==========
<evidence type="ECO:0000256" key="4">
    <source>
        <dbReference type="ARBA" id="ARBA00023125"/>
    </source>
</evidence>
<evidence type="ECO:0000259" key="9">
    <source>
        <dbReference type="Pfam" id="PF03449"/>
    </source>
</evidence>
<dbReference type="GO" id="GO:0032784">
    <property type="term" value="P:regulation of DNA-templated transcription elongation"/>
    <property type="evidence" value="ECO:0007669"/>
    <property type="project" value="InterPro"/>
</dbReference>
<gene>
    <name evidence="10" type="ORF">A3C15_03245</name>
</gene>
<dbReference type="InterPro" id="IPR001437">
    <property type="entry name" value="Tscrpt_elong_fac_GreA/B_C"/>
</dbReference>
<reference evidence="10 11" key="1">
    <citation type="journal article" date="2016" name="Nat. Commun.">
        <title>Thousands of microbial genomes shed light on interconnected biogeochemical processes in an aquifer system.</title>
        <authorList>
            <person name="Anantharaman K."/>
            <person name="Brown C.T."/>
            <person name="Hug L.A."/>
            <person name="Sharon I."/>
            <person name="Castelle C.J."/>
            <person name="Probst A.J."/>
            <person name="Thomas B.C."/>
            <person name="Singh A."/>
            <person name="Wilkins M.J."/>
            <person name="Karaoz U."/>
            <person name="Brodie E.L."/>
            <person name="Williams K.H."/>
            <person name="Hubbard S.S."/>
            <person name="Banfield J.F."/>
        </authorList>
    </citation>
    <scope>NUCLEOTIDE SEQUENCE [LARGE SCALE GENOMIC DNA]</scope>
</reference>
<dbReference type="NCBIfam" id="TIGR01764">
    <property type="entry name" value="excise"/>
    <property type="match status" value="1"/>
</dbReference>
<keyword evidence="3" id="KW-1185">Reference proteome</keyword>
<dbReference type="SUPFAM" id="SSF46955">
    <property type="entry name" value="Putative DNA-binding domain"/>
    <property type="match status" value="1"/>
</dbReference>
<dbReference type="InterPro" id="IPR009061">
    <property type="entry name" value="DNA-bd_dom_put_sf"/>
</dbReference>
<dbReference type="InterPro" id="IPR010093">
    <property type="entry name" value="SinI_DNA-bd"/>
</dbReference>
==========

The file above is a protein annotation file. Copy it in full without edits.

<evidence type="ECO:0000256" key="4">
    <source>
        <dbReference type="ARBA" id="ARBA00023125"/>
    </source>
</evidence>
<evidence type="ECO:0000259" key="9">
    <source>
        <dbReference type="Pfam" id="PF03449"/>
    </source>
</evidence>
<dbReference type="GO" id="GO:0032784">
    <property type="term" value="P:regulation of DNA-templated transcription elongation"/>
    <property type="evidence" value="ECO:0007669"/>
    <property type="project" value="InterPro"/>
</dbReference>
<gene>
    <name evidence="10" type="ORF">A3C15_03245</name>
</gene>
<dbReference type="InterPro" id="IPR001437">
    <property type="entry name" value="Tscrpt_elong_fac_GreA/B_C"/>
</dbReference>
<reference evidence="10 11" key="1">
    <citation type="journal article" date="2016" name="Nat. Commun.">
        <title>Thousands of microbial genomes shed light on interconnected biogeochemical processes in an aquifer system.</title>
        <authorList>
            <person name="Anantharaman K."/>
            <person name="Brown C.T."/>
            <person name="Hug L.A."/>
            <person name="Sharon I."/>
            <person name="Castelle C.J."/>
            <person name="Probst A.J."/>
            <person name="Thomas B.C."/>
            <person name="Singh A."/>
            <person name="Wilkins M.J."/>
            <person name="Karaoz U."/>
            <person name="Brodie E.L."/>
            <person name="Williams K.H."/>
            <person name="Hubbard S.S."/>
            <person name="Banfield J.F."/>
        </authorList>
    </citation>
    <scope>NUCLEOTIDE SEQUENCE [LARGE SCALE GENOMIC DNA]</scope>
</reference>
<dbReference type="NCBIfam" id="TIGR01764">
    <property type="entry name" value="excise"/>
    <property type="match status" value="1"/>
</dbReference>
<keyword evidence="3" id="KW-1185">Reference proteome</keyword>
<dbReference type="SUPFAM" id="SSF46955">
    <property type="entry name" value="Putative DNA-binding domain"/>
    <property type="match status" value="1"/>
</dbReference>
<dbReference type="InterPro" id="IPR009061">
    <property type="entry name" value="DNA-bd_dom_put_sf"/>
</dbReference>
<dbReference type="InterPro" id="IPR010093">
    <property type="entry name" value="SinI_DNA-bd"/>
</dbReference>